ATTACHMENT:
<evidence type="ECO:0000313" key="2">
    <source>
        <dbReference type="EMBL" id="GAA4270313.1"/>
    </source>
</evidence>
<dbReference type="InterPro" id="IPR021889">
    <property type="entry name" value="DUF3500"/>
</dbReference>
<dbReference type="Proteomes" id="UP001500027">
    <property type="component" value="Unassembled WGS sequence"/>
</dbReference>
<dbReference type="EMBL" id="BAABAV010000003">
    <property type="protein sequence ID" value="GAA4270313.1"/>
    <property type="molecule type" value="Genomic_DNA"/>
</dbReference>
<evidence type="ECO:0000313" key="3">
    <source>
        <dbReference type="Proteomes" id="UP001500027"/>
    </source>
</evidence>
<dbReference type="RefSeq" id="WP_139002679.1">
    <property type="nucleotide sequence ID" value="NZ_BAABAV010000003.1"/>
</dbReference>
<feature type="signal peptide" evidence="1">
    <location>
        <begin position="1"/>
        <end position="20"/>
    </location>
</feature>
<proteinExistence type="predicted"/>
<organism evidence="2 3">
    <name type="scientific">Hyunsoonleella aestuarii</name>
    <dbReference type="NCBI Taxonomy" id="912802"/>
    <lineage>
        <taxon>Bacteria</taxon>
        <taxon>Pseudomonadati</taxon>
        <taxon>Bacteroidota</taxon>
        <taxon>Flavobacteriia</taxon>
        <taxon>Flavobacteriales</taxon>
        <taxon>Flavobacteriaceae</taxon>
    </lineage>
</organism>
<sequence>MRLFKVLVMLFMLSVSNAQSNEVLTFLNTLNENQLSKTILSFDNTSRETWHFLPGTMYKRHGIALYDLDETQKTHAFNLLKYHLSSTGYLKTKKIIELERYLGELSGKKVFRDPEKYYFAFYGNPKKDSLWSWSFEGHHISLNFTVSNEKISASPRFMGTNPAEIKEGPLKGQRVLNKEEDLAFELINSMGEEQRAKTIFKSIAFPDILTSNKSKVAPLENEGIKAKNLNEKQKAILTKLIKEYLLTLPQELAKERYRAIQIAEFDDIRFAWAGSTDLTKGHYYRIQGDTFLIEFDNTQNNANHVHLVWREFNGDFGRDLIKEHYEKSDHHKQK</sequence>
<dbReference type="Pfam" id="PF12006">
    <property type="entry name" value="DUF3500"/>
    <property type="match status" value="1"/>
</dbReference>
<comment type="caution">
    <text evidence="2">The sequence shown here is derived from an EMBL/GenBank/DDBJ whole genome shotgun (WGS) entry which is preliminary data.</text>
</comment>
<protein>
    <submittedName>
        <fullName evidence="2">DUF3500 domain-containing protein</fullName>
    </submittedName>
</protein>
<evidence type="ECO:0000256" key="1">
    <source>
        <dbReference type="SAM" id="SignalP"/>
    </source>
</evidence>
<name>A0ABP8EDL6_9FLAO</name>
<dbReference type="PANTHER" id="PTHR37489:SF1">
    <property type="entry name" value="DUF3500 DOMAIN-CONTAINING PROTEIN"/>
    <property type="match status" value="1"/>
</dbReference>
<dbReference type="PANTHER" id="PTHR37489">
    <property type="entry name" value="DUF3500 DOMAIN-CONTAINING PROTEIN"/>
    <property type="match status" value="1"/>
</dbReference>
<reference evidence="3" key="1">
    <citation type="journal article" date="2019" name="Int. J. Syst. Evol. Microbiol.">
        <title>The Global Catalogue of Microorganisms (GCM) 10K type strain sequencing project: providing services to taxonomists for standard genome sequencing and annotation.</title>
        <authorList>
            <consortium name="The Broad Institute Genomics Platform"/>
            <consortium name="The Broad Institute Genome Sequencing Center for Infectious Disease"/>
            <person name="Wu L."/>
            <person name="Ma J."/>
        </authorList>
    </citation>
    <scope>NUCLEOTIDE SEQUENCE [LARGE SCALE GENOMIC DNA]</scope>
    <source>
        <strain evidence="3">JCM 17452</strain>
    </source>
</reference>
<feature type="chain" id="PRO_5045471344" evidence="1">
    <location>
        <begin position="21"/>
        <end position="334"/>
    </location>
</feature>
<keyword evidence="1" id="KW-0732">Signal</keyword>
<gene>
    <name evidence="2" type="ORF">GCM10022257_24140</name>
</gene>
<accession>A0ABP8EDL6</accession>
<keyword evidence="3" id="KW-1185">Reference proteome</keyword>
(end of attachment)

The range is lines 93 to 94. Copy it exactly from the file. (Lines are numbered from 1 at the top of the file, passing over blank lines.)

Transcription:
    <name evidence="2" type="ORF">GCM10022257_24140</name>
</gene>